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State leaders must act now to address revenue shortfall


Many of you are likely aware of the state’s revenue failure, which resulted in a mid-year reduction of $46.7 million for public education. What you may not realize is legislators have options to fulfill their obligations and close the gap.

Funding cuts equate to a loss of nearly $950,000 this fiscal year in Norman Public Schools alone. Additional reductions will occur when a shortfall is declared for the Education Reform Revolving Fund, which we expect to be an additional cut of $400,000 or more. It’s worth mentioning that even before the budget cuts, our district was already forced to operate with about $5 million less per year than we did in 2009 while serving more than 2,000 additional students.

Mid-year budget cuts should be unacceptable. With four months left in the school year, we have obligations that must be fulfilled. And, while state law mandates that several specific programs are offered to students, districts will be legally required to offer programs without being provided the funding to do so.

The good news is legislators can meet their current financial obligations by tapping into the Rainy Day Fund, which was designed to carry state operations forward in the event of a revenue failure. It’s not just raining in Oklahoma; it’s pouring. Now is the time for our legislators to demonstrate their leadership and act immediately to close the gap, as it is much easier to plan for future shortfalls rather than receive mid-year reductions.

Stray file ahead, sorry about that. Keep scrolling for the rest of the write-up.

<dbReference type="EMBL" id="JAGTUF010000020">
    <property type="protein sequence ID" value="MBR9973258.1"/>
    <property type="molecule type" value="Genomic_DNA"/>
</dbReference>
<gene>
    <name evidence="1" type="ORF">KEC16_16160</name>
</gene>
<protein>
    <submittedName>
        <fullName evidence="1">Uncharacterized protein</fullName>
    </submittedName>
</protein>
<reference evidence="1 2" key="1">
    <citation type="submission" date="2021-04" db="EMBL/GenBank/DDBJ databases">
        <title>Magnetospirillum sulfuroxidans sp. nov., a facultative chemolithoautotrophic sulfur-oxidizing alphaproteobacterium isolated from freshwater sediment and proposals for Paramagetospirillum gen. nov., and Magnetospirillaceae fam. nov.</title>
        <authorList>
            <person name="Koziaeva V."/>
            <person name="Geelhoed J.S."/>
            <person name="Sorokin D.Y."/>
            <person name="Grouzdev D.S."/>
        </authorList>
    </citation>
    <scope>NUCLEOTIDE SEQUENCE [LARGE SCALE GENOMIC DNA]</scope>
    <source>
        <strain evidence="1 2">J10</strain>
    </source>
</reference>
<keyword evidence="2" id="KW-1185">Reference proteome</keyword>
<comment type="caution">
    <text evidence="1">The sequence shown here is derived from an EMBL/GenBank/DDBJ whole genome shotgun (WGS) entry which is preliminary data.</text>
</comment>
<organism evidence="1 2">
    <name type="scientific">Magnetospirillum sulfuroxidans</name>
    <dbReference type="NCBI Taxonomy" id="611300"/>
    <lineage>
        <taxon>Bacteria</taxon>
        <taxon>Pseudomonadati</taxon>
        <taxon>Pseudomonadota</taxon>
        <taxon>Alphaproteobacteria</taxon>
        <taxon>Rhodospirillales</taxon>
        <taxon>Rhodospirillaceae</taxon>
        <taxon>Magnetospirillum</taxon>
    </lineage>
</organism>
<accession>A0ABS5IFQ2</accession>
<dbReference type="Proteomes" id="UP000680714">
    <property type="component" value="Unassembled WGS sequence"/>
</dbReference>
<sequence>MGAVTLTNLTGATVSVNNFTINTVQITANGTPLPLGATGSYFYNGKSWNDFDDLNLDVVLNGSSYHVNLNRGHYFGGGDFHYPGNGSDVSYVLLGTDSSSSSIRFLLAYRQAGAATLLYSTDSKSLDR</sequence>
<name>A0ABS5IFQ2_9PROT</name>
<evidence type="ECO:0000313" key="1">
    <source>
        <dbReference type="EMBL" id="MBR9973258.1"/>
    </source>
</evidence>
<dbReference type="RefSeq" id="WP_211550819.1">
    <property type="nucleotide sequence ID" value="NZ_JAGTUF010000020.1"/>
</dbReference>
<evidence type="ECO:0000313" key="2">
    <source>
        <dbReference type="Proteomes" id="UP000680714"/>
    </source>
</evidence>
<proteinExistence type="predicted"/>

Longer-term, legislators need to know their constituents expect them to fulfill their promises and minimize negative impacts on education. One idea to address funding challenges is President Boren’s penny sales tax. This bold initiative would provide a sustainable revenue source that could go a long way in protecting and enhancing critical services for students.

In Norman, we have demonstrated fiscally sound and prudent financial practices. Because we anticipated funding cuts, we focused on growing our fund balance. In the event legislators choose not to fulfill their obligations, these funds will allow us to protect student services and retain our teachers for the remainder of the school year. However, if we are forced to tap into our limited reserves now we will not be in a position to absorb further allocation reductions next year. 

The future of our students is too important to minimize with continued funding reductions. We encourage you to advocate for education and make your voice heard to close the funding gap this year.

Our state’s leaders must employ immediate solutions, demonstrate vision and provide adequate resources for the next generation of Oklahoman. Our teachers, administrators and staff do this every day. Now is the time for legislators to step up and join us.



Dr. Joseph Siano
Superintendent, Norman Public Schools